Writing by Elissa Michell
After plenty of time away, touring around the globe, Julia Jacklin is back with her second album. With the clear influence of life touring abroad, as well as a consistent thread of Australian references, Crushing is heavy with the heartache of a relationship ending, questions of physical and emotional intimacy, and how to move on.
Often slow and gentle, Jacklin vocals are deliberate and delicate – her vocal control is outstanding. She sets the tone of the album with “Body,” which describes, with heart-wrenching accuracy, the crisis moments as a relationship falls apart. “Don’t Know How To Keep On Loving You” drips with a sorrow and desperation that pinches your heart. After embedding yourself in each other’s lives for so long, how can you extricate yourself without losing so much? She pleads us to tell her how to keep on loving him, even when she knows it’s the end. It is almost painfully relatable when she gives words to that self-doubt and fear so many of us have felt when a relationship ends: “Who will I be, now that you’re no longer next to me?”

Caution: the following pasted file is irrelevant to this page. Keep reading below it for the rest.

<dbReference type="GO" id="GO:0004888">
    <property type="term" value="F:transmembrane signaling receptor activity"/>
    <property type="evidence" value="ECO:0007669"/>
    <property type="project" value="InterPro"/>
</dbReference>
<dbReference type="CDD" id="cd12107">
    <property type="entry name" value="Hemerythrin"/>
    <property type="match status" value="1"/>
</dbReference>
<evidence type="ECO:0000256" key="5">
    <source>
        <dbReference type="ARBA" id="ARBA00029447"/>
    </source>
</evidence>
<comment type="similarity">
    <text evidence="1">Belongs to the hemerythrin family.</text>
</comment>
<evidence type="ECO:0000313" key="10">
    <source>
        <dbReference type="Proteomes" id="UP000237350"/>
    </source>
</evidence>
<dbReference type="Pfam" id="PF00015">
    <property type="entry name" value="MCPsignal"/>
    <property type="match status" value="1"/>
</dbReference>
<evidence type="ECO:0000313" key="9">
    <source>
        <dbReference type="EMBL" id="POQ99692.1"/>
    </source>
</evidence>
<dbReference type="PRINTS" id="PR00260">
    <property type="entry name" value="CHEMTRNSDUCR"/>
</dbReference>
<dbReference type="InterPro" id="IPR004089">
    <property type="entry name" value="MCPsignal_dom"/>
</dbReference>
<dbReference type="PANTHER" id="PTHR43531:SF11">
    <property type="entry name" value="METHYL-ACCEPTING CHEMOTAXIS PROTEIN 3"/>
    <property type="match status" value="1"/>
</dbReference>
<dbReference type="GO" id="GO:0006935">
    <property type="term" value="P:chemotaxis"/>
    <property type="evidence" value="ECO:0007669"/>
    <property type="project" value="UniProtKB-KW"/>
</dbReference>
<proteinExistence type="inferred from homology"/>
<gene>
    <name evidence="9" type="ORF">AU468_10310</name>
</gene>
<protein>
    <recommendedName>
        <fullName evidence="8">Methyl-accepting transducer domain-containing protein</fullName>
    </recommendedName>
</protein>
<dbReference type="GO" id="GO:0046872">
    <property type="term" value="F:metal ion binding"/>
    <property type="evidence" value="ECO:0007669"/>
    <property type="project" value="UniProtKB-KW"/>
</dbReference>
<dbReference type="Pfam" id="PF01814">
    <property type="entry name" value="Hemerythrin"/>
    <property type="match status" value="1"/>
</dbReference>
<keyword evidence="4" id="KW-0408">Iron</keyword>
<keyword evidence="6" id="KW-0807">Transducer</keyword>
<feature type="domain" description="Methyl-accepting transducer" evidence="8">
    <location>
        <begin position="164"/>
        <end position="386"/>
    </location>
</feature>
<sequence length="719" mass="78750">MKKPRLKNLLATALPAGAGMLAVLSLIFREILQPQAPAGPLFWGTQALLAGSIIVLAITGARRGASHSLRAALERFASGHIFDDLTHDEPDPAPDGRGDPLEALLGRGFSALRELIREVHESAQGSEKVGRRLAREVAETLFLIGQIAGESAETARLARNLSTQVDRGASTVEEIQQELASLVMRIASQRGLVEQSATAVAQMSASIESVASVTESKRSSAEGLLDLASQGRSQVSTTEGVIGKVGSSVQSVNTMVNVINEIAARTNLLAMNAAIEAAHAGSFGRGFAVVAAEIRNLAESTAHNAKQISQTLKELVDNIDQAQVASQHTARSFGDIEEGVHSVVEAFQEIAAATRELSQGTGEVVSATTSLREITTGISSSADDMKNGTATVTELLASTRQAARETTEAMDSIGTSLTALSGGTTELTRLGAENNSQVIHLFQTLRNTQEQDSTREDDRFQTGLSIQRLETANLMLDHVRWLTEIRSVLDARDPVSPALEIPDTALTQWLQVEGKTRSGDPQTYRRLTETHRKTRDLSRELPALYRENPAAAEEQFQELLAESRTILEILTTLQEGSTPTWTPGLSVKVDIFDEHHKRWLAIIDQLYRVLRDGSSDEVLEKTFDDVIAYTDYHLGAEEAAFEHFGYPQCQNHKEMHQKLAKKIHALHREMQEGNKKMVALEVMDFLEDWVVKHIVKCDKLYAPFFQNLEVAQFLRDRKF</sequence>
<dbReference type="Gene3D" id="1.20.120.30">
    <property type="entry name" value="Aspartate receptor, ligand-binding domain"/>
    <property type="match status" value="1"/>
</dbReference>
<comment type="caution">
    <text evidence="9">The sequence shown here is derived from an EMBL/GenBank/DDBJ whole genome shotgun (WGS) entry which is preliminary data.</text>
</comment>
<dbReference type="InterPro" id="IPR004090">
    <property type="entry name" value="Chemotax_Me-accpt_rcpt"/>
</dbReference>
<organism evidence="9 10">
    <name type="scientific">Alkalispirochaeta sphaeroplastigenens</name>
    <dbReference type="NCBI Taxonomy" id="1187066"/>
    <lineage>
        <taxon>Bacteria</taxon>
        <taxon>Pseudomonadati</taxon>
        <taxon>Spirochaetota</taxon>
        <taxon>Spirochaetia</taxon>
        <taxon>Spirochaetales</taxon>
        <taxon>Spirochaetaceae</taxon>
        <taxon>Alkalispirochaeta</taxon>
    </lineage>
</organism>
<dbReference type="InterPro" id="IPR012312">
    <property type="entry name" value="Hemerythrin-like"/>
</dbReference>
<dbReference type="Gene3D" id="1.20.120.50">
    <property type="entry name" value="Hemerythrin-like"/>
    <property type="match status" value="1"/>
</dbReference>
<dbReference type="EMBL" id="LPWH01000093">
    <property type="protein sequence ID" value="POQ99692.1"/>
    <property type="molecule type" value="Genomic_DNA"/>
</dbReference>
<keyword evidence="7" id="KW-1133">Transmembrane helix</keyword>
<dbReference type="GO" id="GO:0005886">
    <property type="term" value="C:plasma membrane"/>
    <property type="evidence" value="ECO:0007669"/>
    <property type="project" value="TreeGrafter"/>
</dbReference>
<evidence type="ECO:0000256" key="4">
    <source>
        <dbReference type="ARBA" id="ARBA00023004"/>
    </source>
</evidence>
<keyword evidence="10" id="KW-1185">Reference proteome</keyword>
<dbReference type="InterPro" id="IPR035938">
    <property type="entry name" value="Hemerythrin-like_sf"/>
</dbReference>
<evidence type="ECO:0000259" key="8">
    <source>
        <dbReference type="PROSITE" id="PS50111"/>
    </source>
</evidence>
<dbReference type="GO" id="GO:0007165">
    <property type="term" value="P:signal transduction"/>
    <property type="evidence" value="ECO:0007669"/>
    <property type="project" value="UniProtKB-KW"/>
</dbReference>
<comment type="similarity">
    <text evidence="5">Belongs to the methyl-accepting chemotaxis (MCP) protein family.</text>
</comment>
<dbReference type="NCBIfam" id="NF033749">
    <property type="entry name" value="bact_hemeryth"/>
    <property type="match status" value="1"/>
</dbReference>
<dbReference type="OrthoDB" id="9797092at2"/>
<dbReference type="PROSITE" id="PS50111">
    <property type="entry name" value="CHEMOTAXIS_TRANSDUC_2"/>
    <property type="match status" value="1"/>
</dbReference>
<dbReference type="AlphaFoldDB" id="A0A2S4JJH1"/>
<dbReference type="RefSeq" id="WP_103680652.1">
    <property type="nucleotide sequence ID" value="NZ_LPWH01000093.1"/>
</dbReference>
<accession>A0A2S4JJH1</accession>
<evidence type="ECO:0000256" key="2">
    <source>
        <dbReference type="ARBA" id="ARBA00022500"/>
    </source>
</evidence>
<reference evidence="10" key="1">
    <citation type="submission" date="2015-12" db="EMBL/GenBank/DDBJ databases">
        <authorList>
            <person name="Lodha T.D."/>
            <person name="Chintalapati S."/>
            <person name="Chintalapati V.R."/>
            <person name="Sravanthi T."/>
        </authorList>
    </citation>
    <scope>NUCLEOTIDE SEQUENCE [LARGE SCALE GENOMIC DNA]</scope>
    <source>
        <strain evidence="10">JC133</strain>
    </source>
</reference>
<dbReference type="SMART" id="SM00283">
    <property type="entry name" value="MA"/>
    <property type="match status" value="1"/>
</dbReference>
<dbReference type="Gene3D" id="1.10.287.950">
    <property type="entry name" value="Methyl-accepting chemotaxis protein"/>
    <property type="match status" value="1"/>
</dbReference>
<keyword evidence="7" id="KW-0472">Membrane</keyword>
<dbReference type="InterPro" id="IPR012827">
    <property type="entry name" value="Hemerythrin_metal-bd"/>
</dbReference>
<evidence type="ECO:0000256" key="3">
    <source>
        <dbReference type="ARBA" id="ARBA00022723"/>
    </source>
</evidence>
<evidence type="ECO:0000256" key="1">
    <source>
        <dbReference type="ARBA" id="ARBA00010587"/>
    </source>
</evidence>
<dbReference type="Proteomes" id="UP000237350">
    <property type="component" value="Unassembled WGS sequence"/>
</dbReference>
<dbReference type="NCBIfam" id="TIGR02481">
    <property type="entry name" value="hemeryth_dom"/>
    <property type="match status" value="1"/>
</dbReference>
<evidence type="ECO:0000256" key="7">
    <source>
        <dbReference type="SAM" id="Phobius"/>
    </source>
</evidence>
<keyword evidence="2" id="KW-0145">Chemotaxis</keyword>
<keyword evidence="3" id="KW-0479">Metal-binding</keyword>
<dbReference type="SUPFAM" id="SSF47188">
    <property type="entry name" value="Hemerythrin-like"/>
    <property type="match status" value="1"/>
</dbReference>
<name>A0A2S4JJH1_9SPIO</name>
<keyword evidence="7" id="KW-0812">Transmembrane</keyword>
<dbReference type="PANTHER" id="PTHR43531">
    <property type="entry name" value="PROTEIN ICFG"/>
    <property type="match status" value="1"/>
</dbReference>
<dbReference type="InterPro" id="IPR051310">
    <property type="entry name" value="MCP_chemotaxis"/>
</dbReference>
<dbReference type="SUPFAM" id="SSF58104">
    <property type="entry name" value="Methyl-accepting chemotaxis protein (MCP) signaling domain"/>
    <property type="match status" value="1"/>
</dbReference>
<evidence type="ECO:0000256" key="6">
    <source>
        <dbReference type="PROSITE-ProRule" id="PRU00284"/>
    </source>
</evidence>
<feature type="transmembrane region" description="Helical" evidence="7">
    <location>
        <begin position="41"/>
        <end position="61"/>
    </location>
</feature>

Another theme of this album is physical intimacy and ownership of one’s body. In “Head Alone” Jacklin bravely and honestly talks about feelings of disconnection with her own body, and the awkwardness of physical intimacy: “you can’t love somebody without using your hands”. Dealing with the anxiety that comes from feeling overwhelmed by touch and the dangers of sharing your body with another, especially in the digital age, she asks her ex-lover in “Body”: “do you still have that photograph? Would you use it to hurt me”?
But it is not all heartache and sorrow. Tracks like “Pressure to Party” are fired up, her lyrics charged with the strength and determination to get back in the game, while honest in her cluelessness in what to do in the aftermath of a breakup. She admits her shortcomings while staying defiant and true to herself. Similarly, “You Were Right” wavers between sassy defiance and confidence, while admitting to moments of weakness.With some feet-movers thrown in, this album is predominantly stripped-back, gentle instrumentals with soft and honest vocals true to Jacklin’s style. This album will make your heart heavy, but is unequivocally beautiful and comforting in its honesty and relatability. It is exactly what you need in moments of imminent and post- breakup anxiety when shit really hits the fan. But it is not all heartache – Crushing is hopeful and reassuring at the same time; the breakup album I wish I had owned years ago.